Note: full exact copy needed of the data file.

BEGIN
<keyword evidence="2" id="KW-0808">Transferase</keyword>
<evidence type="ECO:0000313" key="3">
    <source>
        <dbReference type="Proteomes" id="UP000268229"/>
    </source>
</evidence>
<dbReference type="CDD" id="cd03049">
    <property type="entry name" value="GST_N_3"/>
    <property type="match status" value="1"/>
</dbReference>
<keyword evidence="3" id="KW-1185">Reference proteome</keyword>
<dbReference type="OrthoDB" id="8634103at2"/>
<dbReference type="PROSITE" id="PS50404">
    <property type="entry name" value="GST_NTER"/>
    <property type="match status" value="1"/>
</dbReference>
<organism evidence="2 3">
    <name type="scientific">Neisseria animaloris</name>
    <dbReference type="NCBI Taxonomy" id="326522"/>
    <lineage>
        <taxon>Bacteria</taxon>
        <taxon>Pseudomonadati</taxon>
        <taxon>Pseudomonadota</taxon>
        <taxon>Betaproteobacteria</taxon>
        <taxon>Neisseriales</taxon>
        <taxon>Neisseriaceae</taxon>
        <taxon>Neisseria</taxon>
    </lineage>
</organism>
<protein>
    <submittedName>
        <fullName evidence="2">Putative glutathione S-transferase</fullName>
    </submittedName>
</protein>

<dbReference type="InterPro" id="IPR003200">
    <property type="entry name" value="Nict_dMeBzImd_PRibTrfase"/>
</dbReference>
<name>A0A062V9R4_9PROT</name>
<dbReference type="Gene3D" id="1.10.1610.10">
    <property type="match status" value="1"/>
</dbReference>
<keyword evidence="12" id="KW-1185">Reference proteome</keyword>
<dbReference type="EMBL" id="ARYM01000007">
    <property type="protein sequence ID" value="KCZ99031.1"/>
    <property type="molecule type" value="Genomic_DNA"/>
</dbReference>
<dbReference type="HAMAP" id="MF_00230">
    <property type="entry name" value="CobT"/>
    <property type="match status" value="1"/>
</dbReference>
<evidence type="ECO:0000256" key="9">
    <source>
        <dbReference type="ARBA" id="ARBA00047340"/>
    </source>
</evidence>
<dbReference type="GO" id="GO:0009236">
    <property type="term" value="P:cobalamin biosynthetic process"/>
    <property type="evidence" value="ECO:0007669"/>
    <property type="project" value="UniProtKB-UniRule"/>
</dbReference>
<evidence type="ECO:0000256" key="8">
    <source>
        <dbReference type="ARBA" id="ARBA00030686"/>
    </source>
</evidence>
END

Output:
<keyword evidence="2" id="KW-0808">Transferase</keyword>
<evidence type="ECO:0000313" key="3">
    <source>
        <dbReference type="Proteomes" id="UP000268229"/>
    </source>
</evidence>
<dbReference type="CDD" id="cd03049">
    <property type="entry name" value="GST_N_3"/>
    <property type="match status" value="1"/>
</dbReference>
<keyword evidence="3" id="KW-1185">Reference proteome</keyword>
<dbReference type="OrthoDB" id="8634103at2"/>
<dbReference type="PROSITE" id="PS50404">
    <property type="entry name" value="GST_NTER"/>
    <property type="match status" value="1"/>
</dbReference>
<organism evidence="2 3">
    <name type="scientific">Neisseria animaloris</name>
    <dbReference type="NCBI Taxonomy" id="326522"/>
    <lineage>
        <taxon>Bacteria</taxon>
        <taxon>Pseudomonadati</taxon>
        <taxon>Pseudomonadota</taxon>
        <taxon>Betaproteobacteria</taxon>
        <taxon>Neisseriales</taxon>
        <taxon>Neisseriaceae</taxon>
        <taxon>Neisseria</taxon>
    </lineage>
</organism>
<protein>
    <submittedName>
        <fullName evidence="2">Putative glutathione S-transferase</fullName>
    </submittedName>
</protein>

<dbReference type="InterPro" id="IPR003200">
    <property type="entry name" value="Nict_dMeBzImd_PRibTrfase"/>
</dbReference>
<name>A0A062V9R4_9PROT</name>
<dbReference type="Gene3D" id="1.10.1610.10">
    <property type="match status" value="1"/>
</dbReference>
<keyword evidence="12" id="KW-1185">Reference proteome</keyword>
<dbReference type="EMBL" id="ARYM01000007">
    <property type="protein sequence ID" value="KCZ99031.1"/>
    <property type="molecule type" value="Genomic_DNA"/>
</dbReference>
<dbReference type="HAMAP" id="MF_00230">
    <property type="entry name" value="CobT"/>
    <property type="match status" value="1"/>
</dbReference>
<evidence type="ECO:0000256" key="9">
    <source>
        <dbReference type="ARBA" id="ARBA00047340"/>
    </source>
</evidence>
<dbReference type="GO" id="GO:0009236">
    <property type="term" value="P:cobalamin biosynthetic process"/>
    <property type="evidence" value="ECO:0007669"/>
    <property type="project" value="UniProtKB-UniRule"/>
</dbReference>
<evidence type="ECO:0000256" key="8">
    <source>
        <dbReference type="ARBA" id="ARBA00030686"/>
    </source>
</evidence>